More than 8 in 10 Minneapolis voters say the killing of George Floyd by police was not an isolated incident, but rather a sign of larger problems in how the city’s Police Department treats Black people, according to a new MPR News/Star Tribune/KARE 11 poll.
The poll also found overwhelming support for Black Lives Matter, with 8 in 10 voters supporting the movement.
Black respondents were particularly clear in their views on the criminal justice system, with 96 percent saying the system does not treat Black and white people equally. Four percent said it does. None of the 500 Black voters polled said they weren't sure — that was the only question in which no respondent said they hadn't made up their mind.
To poll respondent Ryan Hamilton, inequality in the criminal justice system is a given, considering America's history.
"We had slavery in this country, folks,” said Hamilton, who identifies as a Black descendant of slavery.
Institutions, including the criminal justice system, were built by people who were overtly racist, he said.
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"Those systems are still in place,” he said, “so we're going to have to go back and change the policies and change the laws, where appropriate, to account for when overt racism was fashionable."
The survey of 800 registered Minneapolis voters was conducted by Mason-Dixon Polling between Aug. 10 and Aug. 12. In a parallel effort, the poll interviewed an additional 354 Black Minneapolis voters between Aug. 6 and 12, for a total of 500.
The larger poll has a margin of error of plus or minus 3.5 percentage points. The parallel survey of Black voters has a margin of error of plus or minus 4.5 percentage points.
The poll found that 80 percent of Minneapolis voters have a favorable opinion of Black Lives Matter. About 92 percent of Democrats said they favored it, while a majority of Republicans said they have an unfavorable view. In the aftermath of the police killing of Floyd, the national network and the movement it launched became even more visible than it had in past protests.
A majority of poll respondents also said the Minneapolis Police Department has a bad track record when it comes to its treatment Black people. About 85 percent said Floyd’s killing was a sign of broader problems within the department. That sentiment was shared by people across different racial and ethnic groups.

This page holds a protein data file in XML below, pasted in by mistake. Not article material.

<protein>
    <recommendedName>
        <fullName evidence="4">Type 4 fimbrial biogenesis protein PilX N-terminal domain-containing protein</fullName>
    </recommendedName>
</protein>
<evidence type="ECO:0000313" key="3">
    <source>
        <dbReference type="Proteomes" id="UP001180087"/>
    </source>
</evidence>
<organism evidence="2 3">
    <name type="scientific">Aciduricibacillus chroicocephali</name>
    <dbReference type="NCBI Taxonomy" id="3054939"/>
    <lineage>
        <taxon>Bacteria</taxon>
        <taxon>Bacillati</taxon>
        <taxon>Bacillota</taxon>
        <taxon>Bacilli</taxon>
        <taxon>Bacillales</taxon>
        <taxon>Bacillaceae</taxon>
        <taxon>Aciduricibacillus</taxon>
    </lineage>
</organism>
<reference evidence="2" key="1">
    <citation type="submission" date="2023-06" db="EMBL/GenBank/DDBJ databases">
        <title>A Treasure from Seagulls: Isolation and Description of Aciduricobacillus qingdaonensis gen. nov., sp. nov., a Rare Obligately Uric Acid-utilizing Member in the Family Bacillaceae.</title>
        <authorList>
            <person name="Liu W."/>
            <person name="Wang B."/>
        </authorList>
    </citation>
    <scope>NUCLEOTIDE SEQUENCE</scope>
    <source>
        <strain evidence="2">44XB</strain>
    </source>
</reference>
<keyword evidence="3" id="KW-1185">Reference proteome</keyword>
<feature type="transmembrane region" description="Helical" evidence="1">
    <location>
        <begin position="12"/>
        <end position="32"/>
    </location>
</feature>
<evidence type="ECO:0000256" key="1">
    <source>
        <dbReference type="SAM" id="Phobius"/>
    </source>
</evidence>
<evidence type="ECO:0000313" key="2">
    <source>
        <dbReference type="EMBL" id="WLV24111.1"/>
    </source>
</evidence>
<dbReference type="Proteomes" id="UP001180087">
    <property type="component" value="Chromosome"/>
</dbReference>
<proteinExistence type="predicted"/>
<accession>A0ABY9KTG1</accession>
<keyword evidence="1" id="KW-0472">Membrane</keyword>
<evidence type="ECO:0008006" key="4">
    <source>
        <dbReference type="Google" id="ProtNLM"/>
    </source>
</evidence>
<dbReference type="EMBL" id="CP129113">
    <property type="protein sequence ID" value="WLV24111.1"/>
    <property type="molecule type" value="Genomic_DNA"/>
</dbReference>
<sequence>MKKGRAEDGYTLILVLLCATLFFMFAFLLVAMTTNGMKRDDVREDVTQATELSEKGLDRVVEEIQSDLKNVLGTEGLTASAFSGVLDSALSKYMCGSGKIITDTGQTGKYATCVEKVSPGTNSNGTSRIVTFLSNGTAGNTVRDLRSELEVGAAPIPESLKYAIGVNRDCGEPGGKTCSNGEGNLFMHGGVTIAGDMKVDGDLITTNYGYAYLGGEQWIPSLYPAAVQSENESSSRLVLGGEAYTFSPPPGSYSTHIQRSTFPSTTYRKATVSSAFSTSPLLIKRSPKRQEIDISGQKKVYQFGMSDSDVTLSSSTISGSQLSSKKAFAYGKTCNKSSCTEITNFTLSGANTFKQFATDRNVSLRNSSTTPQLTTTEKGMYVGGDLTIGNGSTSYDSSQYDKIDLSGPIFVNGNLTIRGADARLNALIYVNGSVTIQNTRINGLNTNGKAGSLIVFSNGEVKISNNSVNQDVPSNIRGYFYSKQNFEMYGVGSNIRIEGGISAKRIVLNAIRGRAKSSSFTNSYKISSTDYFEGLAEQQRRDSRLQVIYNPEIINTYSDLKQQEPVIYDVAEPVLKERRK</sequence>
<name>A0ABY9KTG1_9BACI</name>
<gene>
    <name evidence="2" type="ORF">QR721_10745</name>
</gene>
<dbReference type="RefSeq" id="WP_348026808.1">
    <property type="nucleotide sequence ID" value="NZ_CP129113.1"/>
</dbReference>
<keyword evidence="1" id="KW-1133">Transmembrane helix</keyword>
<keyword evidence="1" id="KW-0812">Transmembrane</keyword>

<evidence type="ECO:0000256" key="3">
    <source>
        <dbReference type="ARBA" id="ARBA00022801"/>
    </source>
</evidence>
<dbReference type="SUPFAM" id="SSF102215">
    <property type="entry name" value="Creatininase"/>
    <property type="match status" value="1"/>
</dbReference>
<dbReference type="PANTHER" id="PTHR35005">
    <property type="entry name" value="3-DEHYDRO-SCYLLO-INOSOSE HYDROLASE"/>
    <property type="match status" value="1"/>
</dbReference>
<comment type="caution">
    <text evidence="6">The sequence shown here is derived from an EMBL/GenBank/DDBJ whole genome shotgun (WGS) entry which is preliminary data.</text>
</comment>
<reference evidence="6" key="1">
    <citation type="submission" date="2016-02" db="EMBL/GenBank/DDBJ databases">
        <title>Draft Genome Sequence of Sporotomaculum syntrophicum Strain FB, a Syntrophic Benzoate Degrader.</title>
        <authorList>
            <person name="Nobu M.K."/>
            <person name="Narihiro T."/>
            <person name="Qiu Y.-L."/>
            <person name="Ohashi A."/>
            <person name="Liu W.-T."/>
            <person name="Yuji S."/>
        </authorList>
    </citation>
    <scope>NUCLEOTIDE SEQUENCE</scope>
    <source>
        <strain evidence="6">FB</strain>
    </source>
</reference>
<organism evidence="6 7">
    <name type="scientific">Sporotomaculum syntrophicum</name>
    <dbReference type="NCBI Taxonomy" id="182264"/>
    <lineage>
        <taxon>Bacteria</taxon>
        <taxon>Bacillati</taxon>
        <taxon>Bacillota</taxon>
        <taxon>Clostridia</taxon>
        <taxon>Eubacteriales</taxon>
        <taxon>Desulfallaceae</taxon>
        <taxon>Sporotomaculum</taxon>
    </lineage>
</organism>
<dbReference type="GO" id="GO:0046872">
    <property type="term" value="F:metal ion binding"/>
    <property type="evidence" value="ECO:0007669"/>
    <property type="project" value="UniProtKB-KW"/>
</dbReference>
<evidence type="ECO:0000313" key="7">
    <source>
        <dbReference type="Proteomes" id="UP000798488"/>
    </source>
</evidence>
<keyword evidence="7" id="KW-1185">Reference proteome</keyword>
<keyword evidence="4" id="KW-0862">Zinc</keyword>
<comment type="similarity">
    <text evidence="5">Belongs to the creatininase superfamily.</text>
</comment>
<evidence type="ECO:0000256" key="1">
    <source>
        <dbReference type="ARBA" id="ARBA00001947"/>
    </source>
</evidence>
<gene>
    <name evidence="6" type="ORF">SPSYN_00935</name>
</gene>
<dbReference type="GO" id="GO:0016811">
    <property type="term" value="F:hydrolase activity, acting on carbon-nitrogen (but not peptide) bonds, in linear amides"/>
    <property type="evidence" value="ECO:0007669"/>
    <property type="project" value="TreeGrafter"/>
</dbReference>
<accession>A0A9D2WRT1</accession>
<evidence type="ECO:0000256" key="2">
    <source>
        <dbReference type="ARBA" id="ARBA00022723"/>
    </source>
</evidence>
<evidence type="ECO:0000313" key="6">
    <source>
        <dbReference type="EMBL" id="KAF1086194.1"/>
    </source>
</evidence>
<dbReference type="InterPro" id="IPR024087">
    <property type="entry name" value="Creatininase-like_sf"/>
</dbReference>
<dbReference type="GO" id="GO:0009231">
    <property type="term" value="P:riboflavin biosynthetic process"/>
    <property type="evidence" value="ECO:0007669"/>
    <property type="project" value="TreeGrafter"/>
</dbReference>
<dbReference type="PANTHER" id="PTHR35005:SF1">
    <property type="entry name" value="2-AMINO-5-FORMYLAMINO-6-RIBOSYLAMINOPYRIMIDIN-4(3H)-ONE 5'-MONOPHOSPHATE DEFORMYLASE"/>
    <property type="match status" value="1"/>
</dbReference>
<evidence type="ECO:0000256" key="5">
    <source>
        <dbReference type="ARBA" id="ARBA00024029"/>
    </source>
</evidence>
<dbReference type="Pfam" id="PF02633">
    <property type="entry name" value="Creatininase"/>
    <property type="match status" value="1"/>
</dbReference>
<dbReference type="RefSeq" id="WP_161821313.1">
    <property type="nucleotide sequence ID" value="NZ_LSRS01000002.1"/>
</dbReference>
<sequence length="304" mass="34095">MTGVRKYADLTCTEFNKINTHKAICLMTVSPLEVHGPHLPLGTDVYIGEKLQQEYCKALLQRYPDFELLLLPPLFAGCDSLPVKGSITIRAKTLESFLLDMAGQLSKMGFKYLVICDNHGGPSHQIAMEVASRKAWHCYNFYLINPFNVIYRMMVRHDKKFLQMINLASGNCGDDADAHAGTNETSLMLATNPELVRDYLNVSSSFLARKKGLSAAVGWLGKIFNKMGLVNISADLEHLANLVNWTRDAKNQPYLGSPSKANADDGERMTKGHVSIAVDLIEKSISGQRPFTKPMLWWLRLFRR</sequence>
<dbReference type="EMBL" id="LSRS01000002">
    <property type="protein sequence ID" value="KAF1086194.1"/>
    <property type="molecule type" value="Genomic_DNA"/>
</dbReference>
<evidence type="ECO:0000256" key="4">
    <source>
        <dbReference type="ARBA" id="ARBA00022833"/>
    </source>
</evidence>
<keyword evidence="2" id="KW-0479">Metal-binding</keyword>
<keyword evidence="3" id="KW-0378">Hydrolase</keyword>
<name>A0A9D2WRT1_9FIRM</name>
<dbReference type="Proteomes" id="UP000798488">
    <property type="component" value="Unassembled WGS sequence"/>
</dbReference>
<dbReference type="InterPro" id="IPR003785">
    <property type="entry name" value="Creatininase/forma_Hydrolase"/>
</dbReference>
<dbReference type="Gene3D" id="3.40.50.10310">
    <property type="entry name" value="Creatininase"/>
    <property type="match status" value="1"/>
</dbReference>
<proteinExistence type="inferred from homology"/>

Answers to the question differed most widely among party affiliation. Thirty-eight percent of people who self-identified as Republicans said Floyd's killing was an isolated incident. Eighteen percent of independents and only 6 percent of Democrats thought so.
Scott Chumbly, who works for a company that installs large-scale security systems, is white and identifies as a political independent. While every profession has members that abuse their power, he said he doesn't think Minneapolis police are routinely singling out Black people for mistreatment.
"I've since seen all the video,” Chumbly said, referring to footage showing Floyd’s final moments of life while in the custody of Minneapolis police. “I don't believe the situation with George Floyd had anything to do with race."
While 81 percent of Black respondents said Floyd’s killing was part of a larger problem, a slightly bigger share of white voters — 88 percent — found it to be true.
Stephanie Erickson, who is white, said Floyd's death may have surprised people around the country because Minnesota has a reputation for a high standard of living.
"It's never been that way for Black people that are here,” she said. “They've never had access to the good schools that we're known for or the public amenities that there's access to."
The mass protests against police brutality and systemic injustice that followed Floyd's killing focused a laser light on racial disparities that have long meant worse health, education outcomes for many Minnesotans of color, as well as more limited access to housing and employment. African Americans also disproportionately fill jails and prisons across the state.
Like other cities across the country, Minneapolis is struggling with how to best address racial inequality. The task is particularly more challenging as the pandemic has exacerbated already existing health and employment gaps between whites and people of color.
"I would say we have a lot of work to do in Minneapolis,” Erickson said. “But I don't think any of it is unique to Minneapolis, either."